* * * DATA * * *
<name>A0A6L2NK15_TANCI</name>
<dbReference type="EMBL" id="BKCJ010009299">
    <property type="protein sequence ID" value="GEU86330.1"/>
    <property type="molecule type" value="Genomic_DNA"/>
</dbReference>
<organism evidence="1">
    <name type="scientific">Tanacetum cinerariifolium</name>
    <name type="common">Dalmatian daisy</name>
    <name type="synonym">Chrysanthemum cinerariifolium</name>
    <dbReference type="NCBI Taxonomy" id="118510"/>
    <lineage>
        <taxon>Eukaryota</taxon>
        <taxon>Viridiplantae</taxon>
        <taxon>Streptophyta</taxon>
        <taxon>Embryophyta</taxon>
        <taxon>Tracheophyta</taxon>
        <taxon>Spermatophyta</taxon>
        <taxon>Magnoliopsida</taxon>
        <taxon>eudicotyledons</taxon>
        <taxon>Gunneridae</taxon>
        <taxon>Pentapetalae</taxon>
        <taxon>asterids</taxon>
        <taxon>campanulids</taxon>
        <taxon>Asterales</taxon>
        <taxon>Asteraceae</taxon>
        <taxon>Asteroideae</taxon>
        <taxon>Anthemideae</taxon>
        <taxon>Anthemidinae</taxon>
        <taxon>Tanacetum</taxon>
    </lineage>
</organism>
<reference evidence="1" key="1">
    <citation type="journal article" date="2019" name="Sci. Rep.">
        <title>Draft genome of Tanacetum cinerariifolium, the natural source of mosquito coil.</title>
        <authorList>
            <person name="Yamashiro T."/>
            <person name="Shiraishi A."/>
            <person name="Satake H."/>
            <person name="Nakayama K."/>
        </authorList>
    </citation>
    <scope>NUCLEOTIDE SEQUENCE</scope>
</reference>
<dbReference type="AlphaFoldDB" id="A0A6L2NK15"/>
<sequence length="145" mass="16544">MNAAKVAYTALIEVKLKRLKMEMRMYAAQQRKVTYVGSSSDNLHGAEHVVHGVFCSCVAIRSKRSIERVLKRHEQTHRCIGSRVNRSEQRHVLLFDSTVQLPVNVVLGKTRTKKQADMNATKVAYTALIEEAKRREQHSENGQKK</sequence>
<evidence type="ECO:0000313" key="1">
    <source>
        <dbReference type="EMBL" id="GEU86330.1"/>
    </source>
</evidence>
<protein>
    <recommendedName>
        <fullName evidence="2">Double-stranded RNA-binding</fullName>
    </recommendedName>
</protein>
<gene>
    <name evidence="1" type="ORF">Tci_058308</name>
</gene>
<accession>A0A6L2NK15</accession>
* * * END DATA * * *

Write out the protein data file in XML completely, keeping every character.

<name>A0A6L2NK15_TANCI</name>
<dbReference type="EMBL" id="BKCJ010009299">
    <property type="protein sequence ID" value="GEU86330.1"/>
    <property type="molecule type" value="Genomic_DNA"/>
</dbReference>
<organism evidence="1">
    <name type="scientific">Tanacetum cinerariifolium</name>
    <name type="common">Dalmatian daisy</name>
    <name type="synonym">Chrysanthemum cinerariifolium</name>
    <dbReference type="NCBI Taxonomy" id="118510"/>
    <lineage>
        <taxon>Eukaryota</taxon>
        <taxon>Viridiplantae</taxon>
        <taxon>Streptophyta</taxon>
        <taxon>Embryophyta</taxon>
        <taxon>Tracheophyta</taxon>
        <taxon>Spermatophyta</taxon>
        <taxon>Magnoliopsida</taxon>
        <taxon>eudicotyledons</taxon>
        <taxon>Gunneridae</taxon>
        <taxon>Pentapetalae</taxon>
        <taxon>asterids</taxon>
        <taxon>campanulids</taxon>
        <taxon>Asterales</taxon>
        <taxon>Asteraceae</taxon>
        <taxon>Asteroideae</taxon>
        <taxon>Anthemideae</taxon>
        <taxon>Anthemidinae</taxon>
        <taxon>Tanacetum</taxon>
    </lineage>
</organism>
<reference evidence="1" key="1">
    <citation type="journal article" date="2019" name="Sci. Rep.">
        <title>Draft genome of Tanacetum cinerariifolium, the natural source of mosquito coil.</title>
        <authorList>
            <person name="Yamashiro T."/>
            <person name="Shiraishi A."/>
            <person name="Satake H."/>
            <person name="Nakayama K."/>
        </authorList>
    </citation>
    <scope>NUCLEOTIDE SEQUENCE</scope>
</reference>
<dbReference type="AlphaFoldDB" id="A0A6L2NK15"/>
<sequence length="145" mass="16544">MNAAKVAYTALIEVKLKRLKMEMRMYAAQQRKVTYVGSSSDNLHGAEHVVHGVFCSCVAIRSKRSIERVLKRHEQTHRCIGSRVNRSEQRHVLLFDSTVQLPVNVVLGKTRTKKQADMNATKVAYTALIEEAKRREQHSENGQKK</sequence>
<evidence type="ECO:0000313" key="1">
    <source>
        <dbReference type="EMBL" id="GEU86330.1"/>
    </source>
</evidence>
<protein>
    <recommendedName>
        <fullName evidence="2">Double-stranded RNA-binding</fullName>
    </recommendedName>
</protein>
<gene>
    <name evidence="1" type="ORF">Tci_058308</name>
</gene>
<accession>A0A6L2NK15</accession>